To distinguish among different wavelengths, a spectrometer is used to spatially separate light according to wavelength. This spatial separation occurs as light hits a grating (see Fig. 2). Gratings are specified by the number of grooves per millimeter (g/mm) or lines per millimeter (l/mm). The more grooves or lines per millimeter, the better the spectral resolution. However, this comes at a tradeoff with the range of wavelengths that can be detected per acquisition. The blaze angle also plays a role, as it determines the efficiency specific wavelengths. When purchasing a spectrometer, the desired resolution, wavelength range, and associated efficiency need to be considered.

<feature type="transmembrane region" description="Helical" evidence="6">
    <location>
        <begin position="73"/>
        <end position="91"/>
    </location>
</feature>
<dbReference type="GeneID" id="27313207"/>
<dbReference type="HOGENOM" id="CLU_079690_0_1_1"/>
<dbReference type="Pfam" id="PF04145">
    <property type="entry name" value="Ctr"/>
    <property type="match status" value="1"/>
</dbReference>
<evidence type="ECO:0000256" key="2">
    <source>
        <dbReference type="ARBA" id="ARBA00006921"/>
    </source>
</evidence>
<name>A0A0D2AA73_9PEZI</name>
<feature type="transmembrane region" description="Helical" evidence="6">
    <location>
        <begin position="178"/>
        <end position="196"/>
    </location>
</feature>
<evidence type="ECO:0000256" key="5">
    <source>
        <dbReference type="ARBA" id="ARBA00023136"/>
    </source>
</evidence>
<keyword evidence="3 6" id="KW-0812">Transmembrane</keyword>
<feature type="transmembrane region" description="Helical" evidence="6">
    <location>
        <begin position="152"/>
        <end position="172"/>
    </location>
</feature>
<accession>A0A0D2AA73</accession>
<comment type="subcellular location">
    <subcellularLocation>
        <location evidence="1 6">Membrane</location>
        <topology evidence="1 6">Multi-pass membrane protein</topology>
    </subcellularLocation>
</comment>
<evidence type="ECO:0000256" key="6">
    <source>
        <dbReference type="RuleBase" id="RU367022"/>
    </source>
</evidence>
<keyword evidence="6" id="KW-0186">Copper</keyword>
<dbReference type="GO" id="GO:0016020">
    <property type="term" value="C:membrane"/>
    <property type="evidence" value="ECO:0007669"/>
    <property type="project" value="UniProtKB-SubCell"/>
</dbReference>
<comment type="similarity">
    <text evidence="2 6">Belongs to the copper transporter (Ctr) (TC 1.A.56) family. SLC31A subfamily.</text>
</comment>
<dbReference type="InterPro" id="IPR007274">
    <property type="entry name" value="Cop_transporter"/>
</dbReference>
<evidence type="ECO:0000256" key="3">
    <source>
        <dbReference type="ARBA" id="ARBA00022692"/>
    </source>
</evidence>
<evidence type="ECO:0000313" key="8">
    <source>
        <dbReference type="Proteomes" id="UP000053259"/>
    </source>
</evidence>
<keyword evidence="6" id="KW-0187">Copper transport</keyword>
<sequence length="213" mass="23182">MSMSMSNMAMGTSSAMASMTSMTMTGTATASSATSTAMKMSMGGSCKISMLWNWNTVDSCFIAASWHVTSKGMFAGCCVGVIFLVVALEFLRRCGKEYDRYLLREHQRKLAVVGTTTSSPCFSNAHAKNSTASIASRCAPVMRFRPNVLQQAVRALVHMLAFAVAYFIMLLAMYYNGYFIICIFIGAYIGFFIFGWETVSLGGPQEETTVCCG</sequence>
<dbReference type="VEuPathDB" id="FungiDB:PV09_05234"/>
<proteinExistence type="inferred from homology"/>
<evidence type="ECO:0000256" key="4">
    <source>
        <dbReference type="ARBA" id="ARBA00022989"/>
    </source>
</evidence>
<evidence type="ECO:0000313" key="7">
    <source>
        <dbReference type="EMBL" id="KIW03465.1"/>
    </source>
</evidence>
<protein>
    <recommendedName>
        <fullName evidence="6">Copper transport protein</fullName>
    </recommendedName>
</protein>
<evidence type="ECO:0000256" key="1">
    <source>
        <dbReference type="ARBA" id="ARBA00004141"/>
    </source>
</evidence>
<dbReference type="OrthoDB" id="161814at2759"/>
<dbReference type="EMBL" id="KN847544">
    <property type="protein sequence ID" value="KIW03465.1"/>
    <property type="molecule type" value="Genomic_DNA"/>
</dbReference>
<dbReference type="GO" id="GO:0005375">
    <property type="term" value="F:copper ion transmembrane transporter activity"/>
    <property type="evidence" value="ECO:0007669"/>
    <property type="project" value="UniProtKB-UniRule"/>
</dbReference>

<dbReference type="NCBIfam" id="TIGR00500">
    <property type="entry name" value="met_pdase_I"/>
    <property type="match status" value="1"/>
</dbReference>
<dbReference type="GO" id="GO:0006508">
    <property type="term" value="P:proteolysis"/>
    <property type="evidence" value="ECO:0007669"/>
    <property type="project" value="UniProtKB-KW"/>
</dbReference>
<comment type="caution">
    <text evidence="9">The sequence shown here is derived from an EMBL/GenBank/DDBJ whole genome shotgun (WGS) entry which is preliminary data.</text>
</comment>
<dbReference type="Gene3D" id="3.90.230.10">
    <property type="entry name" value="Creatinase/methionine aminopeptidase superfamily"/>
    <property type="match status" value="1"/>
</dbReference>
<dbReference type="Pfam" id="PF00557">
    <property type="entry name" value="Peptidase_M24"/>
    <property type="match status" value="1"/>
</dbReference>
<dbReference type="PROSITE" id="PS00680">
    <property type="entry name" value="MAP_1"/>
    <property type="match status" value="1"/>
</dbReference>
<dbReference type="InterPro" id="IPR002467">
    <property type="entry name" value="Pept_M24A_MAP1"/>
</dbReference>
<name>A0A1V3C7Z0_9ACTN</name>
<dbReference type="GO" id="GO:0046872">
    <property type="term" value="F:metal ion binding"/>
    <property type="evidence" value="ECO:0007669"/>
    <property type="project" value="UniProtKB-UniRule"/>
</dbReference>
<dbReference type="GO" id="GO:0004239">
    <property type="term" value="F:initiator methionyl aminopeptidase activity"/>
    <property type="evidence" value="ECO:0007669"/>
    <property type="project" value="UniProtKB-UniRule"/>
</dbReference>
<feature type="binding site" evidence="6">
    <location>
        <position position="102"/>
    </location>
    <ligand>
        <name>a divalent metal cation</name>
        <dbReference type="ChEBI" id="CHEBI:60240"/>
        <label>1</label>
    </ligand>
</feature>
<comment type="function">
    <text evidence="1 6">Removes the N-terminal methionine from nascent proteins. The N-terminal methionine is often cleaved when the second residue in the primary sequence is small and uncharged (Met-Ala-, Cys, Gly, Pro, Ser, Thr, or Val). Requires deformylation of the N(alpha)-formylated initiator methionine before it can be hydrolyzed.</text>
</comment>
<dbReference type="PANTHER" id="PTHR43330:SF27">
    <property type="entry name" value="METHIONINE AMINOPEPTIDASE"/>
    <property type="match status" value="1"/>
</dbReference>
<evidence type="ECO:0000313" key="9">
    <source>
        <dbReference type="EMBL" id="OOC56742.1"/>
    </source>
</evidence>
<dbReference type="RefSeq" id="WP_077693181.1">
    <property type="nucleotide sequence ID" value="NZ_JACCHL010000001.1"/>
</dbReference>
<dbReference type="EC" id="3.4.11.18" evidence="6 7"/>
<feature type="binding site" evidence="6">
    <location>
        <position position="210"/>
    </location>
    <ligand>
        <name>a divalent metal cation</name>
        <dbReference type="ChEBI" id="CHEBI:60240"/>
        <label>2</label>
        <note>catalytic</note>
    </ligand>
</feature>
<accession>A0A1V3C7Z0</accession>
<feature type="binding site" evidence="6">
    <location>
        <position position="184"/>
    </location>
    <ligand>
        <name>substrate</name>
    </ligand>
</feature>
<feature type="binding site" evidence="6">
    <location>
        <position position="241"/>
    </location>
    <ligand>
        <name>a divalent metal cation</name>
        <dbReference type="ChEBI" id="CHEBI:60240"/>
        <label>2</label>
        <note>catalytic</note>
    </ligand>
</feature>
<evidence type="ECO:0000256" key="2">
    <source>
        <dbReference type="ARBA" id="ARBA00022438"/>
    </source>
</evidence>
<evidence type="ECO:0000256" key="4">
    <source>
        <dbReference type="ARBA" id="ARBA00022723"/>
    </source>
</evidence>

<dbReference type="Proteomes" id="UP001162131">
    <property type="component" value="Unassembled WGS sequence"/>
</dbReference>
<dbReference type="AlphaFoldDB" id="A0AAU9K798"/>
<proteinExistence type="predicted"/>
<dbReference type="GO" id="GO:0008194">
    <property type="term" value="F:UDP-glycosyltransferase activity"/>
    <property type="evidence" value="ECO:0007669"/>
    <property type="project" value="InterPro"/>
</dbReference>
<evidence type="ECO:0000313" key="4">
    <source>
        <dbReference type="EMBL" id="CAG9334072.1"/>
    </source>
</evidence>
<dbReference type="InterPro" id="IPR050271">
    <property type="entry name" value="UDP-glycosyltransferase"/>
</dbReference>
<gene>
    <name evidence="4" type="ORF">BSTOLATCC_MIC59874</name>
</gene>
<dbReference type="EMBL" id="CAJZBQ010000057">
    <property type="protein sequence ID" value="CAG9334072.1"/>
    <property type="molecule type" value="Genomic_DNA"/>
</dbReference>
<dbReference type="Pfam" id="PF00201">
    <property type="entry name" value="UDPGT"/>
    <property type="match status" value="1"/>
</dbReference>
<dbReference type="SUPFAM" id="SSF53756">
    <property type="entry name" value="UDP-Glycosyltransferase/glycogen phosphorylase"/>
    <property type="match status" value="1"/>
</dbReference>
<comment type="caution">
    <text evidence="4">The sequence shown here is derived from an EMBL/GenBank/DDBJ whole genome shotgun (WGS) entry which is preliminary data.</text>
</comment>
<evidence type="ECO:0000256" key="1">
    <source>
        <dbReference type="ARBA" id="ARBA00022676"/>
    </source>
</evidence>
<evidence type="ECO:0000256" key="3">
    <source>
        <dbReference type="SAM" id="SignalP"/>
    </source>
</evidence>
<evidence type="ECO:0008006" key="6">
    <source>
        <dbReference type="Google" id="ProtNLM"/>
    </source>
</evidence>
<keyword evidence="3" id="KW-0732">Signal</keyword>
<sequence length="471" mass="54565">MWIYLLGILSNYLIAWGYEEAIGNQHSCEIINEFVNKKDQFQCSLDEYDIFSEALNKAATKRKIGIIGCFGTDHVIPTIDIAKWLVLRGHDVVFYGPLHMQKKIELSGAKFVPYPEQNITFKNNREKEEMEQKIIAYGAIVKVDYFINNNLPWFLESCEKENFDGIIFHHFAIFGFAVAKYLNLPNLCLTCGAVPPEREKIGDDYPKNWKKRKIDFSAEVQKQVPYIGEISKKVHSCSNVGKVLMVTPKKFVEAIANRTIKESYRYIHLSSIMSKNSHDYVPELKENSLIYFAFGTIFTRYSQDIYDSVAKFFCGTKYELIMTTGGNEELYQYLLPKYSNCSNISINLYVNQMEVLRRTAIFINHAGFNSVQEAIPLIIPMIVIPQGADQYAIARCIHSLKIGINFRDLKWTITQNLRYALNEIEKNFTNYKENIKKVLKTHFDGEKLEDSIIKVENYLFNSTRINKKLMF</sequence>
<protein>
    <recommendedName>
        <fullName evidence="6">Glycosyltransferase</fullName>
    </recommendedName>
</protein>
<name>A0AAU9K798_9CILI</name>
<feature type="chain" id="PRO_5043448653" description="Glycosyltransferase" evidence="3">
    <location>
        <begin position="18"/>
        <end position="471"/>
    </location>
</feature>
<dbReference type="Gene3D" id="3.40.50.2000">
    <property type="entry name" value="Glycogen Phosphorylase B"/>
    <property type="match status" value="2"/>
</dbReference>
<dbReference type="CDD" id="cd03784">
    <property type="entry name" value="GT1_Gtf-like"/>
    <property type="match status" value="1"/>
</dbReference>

There are aspects of spectral software to keep in mind such as compatibility with the camera. Often, spectral software is included with the camera. But in any case, certain capabilities are useful. For example, because Raman signals are often overshadowed by fluorescence, especially when using excitation wavelengths in the visible range, background correction or subtraction features can be helpful.

System operation